(Above: Clearly Mom wanted the records in the basement. That’s usually where they end up.)
In the last post I explained that I received my first record player 45 years ago, and started rifling through my parents’ records. This past weekend I went through a few thousand 45s, found the original records I inherited, and re-grouped them back together. Here’s a few more from that collection:
The Everly Brothers, “All I Have To Do Is Dream“ (Cadence 1348). I spent a lot of time and effort tracking down more by Don and Phil. This was the only one in the pile, and it made for a good introduction to their canon.
Sam Cooke, “Twistin’ The Night Away“ (RCA Victor 47-7983). Misheard lyrics, when you are a young child: “He’s dancin’ with the chicken slacks.” I had this picture of a guy in pants with feathers all over them. It made sense to me.
Sonny and Cher, “I Got You Babe” (Atco 45-6359). Of all the records I played the proverbial snot out of in Oldies radio, I probably tired of this one first – and that was long before Groundhog Day came out. It could have been from all the pre-school spins.
Roy Orbison and the Candy Men, “Oh Pretty Woman” (Monument 45-851). I still can’t quite get the growl right after all these years.
The Four Seasons, “Walk Like A Man/Lucky Ladybug“ (Vee Jay 485) and “Sherry” (Vee Jay 456). Of the four sides on these two records, I only played these three. (I can’t hum “I’ve Cried Before” if my life depended on it.) I think that “Ladybug” actually was the favorite of the three.
Joey Dee and the Starlighters, “What Kind of Love Is This“ (Roulette 4438). They weren’t all hits, but this one is a great record. Of course, I preferred the B-side, an instrumental called “Wing Ding” that I haven’t heard in probably thirty years. Time to warm up the Panasonic….
The Miracles, “Shop Around“ (Tamla 54034). I really wish that this one was in better shape and not scribbled all over. It’s an original press, with the address for what would become Motown on the label (“2648 W. Grand Boulevard, Detroit 8, Mich. TR 1-3340.”) It’s also a fantastic record.
The Platters, “My Prayer” (Mercury 70893). This one also turned up on 78 much later. It may have been one of the first of the records I learned the words to.
Underground Sunshine, “Birthday” (Intrepid 75002). This is a Beatles cover, of course, that got a lot of radio play in the Midwest. I don’t recall it being a favorite.
The Four Lads, “Moments To Remember” (Columbia 4-40539) and “No Not Much” (Columbia 4-40629). These were among the first ones I pulled out of the box, played quite a bit, and then set aside as my rock and roll preferences became more established. Years later when I added a standards show to WGVU-AM, I dug ’em both out once again. They fit that quite well.
Bill Haley and His Comets, “Hot Dog Buddy Buddy” (Decca 9-29948). Of all the Haley records that could have been in the pile, this was the only one. Of course, I spent a lot of time tracking down the more famous ones, especially finding both 45 and 78 copies of “Rock Around the Clock.” But, as a kid, this worked just fine.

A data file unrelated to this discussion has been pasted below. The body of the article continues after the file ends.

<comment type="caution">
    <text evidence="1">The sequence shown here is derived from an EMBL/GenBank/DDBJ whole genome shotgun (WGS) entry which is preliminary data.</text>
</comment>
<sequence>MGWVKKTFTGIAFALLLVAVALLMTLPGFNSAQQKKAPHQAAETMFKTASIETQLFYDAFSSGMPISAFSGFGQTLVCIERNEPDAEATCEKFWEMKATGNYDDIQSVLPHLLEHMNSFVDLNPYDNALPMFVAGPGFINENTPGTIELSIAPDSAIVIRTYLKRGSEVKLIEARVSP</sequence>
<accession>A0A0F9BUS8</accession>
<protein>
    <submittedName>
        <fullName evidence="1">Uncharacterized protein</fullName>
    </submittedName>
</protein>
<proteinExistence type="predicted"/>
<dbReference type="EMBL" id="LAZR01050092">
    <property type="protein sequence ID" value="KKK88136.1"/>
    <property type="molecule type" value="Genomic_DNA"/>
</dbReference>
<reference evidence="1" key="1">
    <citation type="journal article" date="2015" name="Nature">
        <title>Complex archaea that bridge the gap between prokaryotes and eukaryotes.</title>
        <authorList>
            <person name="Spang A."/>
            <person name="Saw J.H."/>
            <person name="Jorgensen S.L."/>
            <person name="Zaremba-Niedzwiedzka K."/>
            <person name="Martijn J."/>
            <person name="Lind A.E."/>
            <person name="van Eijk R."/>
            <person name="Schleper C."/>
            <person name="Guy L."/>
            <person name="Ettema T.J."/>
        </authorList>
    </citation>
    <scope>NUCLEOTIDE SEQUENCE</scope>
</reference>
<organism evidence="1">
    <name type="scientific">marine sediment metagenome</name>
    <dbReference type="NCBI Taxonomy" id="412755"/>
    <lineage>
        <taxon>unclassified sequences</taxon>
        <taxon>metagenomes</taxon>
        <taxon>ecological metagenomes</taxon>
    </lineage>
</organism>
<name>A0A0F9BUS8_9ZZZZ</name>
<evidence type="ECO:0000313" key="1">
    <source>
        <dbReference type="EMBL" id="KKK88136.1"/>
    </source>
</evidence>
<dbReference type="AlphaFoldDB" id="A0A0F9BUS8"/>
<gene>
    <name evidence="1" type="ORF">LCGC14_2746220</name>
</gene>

Bobby Vinton, “I Love You the Way You Are“ (Diamond 121). This one’s not easy to come by, as Vinton’s big hits were on Epic. Even more unusual: the B-side is by a different artist: “You’re My Girl” by Chuck and Johnny, which I think I listened to maybe once. Both sides were a little slow for my taste, as there are very few slow dances in kindergarten.
Larry Hall, “Sandy” (Strand 25007) and Ronny and the Daytonas, “Sandy” (Mala 518). Mom was named Sandy, so I am guessing that this is how they got here. They’re also completely different records that share a title.
The Majors, “A Wonderful Dream“ (Imperial 5855). This is a fantastic record that should have been a bigger hit.
Dick and DeeDee, “Tell Me” (Liberty 55412). This one isn’t particularly memorable. The group had other hits, but why this one was the one that my folks decided to purchase, I don’t know.
Edd “Kookie” Byrnes, “Kookie’s Love Song“ (Warner Brothers 5114). So, here’s a weird one. The flip side is the same song, with out the female dialogue so that you can add it yourself. (The track is called “Do It Yourself.”) I can’t help but picture some pre-teen over 55 years ago singing along, thinking that’s she’s on a date with Kookie. (Fun fact: it’s Joanie Sommers providing the dialogue.)
There’s a few other clunkers in the box that don’t lend themselves to great stories, and I don’t necessarily want to move this on to a third part. But I did add one more single into the pile: Sammy Davis Jr., “The Candy Man“ (MGM 14320). Now, why this one? Because it’s the first one that I bought. The date is lost to time, but I remember going with my folks to the Tinley Park K-Mart (the one on 159th Street), spending something like 89 cents, and bringing this one home. In the 45 years since I’ve purchased thousands of records, but this one is the first one that I added to the collection. Sadly, it’s in really rough shape, but it should probably get a frame. Considering all of the things I misplaced, lost, damaged in moves, etc., my first 45 is still here. Clearly, it was important that I save it – just like I held on to all of these records.
7 thoughts on “The gift that kept on giving: My first 45s, 45 years later (Part 2)”
Very interesting pieces, and an interesting cross-section of records.
In the ’90s, when we cleaned out my grandparents’ LPs, in among the Sinatra and Mantovani was an entire LP by Edd “Kookie” Byrnes. I imagine it was my mom’s. Never crossed my mind to listen to it; God only knows what he did to fill a half-hour of vinyl.
I still have the first 45 I ever purchased in the basement also. It was Personality by Lloyd Price in 1959. Possibly just a bit better than Candy Man.
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I never collected singles. My first two albums were Jackson Browne and Chicago V.